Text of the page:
Let's look at our efforts to push back.  As I travel from Pittsburgh to Charlotte to Houston to Pasadena and to our other 11 sites, I realize how much more alike we are than we are different.  Our children have the same needs, no matter their ethnicity or culture: 

This approach is exactly in line with the Carnegie Council on Adolescent Development's report in the late 1980s, which said that "Adolescents need to see themselves as valued members of a group that offers mutual support and trusting relationships.  They need to be able to succeed in something...they need to believe they have a promising future." 

For ten years, Best Friends had been operating in public schools in the Washington, D.C. area and we have a proven track record.  An independent study of Best Friends girls attending D.C. public schools found a 1% pregnancy rate compared to 26% among their peers.  Four percent of Best Friends girls had experienced sexual intercourse by age 15, compared to 63% of their peers.  Nationally, we are having similar results.  Today, there are Best Friends programs in 50 schools in 15 cities.  A 1996 survey, an anonymous self-report survey, of 1,147 Best Friends girls nationwide found that only 5% of Best Friends girls reported having sex.  We currently have a 100% high school graduation rate.  The fourth class of girls who began the program as sixth graders, are graduating from high school this month.  Our first class of sixth graders, who began in in 1987, will be seniors in college this Fall.  Many of these girls are attending college; some on college scholarships provided by the Best Friends Foundation.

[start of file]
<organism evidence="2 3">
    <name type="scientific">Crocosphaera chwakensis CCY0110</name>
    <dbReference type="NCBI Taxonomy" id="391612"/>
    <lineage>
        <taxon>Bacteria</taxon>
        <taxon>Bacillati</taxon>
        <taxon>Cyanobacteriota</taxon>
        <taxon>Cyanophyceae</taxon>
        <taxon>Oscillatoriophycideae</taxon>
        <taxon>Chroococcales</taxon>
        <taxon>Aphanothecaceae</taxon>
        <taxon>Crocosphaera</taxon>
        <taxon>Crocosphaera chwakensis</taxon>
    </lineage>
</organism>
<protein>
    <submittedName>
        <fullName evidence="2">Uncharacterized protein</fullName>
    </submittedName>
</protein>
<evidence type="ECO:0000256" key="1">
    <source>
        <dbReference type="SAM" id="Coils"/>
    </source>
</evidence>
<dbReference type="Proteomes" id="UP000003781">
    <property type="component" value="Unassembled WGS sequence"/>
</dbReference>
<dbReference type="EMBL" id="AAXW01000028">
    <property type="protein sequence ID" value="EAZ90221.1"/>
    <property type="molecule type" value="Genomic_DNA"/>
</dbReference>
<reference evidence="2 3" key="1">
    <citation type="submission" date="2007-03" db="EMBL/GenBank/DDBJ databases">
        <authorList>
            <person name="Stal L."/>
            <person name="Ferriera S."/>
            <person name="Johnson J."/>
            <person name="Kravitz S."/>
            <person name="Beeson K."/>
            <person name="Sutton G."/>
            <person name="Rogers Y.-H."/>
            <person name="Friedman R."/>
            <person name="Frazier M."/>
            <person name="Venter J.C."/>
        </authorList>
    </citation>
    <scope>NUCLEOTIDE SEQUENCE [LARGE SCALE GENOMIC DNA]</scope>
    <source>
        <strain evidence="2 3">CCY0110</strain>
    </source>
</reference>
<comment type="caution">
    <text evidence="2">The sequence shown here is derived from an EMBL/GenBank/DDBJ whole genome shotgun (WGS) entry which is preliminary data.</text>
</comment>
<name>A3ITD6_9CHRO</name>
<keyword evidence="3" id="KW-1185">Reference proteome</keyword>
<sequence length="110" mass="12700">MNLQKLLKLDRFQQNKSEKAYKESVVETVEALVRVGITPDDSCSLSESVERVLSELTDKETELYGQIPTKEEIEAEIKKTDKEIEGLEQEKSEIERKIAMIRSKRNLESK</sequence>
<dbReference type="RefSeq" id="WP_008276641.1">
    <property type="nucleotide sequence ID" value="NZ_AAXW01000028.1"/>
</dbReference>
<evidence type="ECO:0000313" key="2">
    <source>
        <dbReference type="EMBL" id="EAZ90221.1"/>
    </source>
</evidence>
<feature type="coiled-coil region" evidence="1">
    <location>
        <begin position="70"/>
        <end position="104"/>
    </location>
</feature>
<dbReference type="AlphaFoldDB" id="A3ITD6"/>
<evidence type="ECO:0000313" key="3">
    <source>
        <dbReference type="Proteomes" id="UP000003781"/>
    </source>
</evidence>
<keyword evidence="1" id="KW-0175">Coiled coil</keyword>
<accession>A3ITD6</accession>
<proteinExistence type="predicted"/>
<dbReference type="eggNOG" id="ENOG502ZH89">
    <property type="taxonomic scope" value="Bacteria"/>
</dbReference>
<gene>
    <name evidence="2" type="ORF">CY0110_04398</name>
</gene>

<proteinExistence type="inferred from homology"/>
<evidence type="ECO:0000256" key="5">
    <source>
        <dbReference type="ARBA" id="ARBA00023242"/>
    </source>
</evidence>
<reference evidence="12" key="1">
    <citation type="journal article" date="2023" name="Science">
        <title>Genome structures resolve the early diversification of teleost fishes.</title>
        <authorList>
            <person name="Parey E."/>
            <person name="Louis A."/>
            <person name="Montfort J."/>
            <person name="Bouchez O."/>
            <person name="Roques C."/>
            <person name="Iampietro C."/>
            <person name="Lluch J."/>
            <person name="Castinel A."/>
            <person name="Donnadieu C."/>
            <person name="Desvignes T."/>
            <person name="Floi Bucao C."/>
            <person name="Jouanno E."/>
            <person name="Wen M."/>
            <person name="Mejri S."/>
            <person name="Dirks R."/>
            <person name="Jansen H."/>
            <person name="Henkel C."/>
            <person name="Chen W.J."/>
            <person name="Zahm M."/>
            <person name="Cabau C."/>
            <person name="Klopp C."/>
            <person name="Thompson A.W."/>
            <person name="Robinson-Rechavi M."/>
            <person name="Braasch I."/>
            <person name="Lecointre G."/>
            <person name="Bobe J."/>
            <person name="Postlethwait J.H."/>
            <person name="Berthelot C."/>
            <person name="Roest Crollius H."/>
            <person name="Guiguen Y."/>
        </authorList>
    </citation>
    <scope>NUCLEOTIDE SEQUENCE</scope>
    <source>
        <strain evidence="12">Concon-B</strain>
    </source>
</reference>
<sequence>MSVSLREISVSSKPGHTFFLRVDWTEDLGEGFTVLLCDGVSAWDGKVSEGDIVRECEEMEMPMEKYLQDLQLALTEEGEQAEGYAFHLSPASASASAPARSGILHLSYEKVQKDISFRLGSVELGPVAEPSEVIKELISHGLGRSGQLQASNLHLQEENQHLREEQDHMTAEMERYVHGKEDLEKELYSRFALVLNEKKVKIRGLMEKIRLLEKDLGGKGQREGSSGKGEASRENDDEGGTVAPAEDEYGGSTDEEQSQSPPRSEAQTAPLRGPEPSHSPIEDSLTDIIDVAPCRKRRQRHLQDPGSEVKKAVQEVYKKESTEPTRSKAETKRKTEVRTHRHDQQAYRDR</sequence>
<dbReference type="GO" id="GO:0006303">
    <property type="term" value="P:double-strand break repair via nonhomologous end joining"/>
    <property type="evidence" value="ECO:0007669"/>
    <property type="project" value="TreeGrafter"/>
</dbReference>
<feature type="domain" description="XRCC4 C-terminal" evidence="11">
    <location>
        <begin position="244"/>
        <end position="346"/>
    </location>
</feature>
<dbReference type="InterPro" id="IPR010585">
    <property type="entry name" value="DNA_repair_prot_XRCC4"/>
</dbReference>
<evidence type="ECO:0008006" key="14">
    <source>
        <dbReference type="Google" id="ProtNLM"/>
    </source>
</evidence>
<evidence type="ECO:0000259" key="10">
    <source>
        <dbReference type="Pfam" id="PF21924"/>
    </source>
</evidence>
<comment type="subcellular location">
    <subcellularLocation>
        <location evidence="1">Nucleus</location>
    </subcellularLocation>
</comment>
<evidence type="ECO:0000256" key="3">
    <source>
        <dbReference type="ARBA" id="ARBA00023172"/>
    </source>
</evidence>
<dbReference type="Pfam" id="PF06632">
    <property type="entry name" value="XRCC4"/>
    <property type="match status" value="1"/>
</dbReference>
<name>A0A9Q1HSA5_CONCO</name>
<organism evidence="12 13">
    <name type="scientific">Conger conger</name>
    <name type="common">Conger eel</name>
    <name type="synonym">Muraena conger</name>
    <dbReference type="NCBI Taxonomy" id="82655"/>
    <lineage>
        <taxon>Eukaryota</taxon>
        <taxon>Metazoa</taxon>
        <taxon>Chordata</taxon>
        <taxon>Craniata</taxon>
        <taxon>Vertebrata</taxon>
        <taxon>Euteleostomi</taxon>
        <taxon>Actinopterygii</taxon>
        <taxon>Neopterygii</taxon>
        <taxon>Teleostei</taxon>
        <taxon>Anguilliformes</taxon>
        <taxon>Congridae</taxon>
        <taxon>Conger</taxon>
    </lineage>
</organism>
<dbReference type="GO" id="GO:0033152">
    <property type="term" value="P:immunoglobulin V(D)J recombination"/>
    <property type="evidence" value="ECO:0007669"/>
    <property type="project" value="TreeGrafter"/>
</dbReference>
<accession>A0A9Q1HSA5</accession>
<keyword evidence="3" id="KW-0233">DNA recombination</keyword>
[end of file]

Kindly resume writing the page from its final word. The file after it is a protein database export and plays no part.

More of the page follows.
Through Best Friends, we provide a character-building curriculum which is developmentally appropriate, which develop skills to lead happy and healthy lives.  Our program is intensive (more than 100 hours a year) and long-term (seven or more years) from the fifth or sixth grade to high school graduation.  But we make it fun to be a Best Friend girl, to participate in fun activities--aerobics, dance, and a Jazz Choir.  Because we are taken seriously by the school, Best Friends operates in the school, during the school day, utilizing teachers as mentors and school coordinators.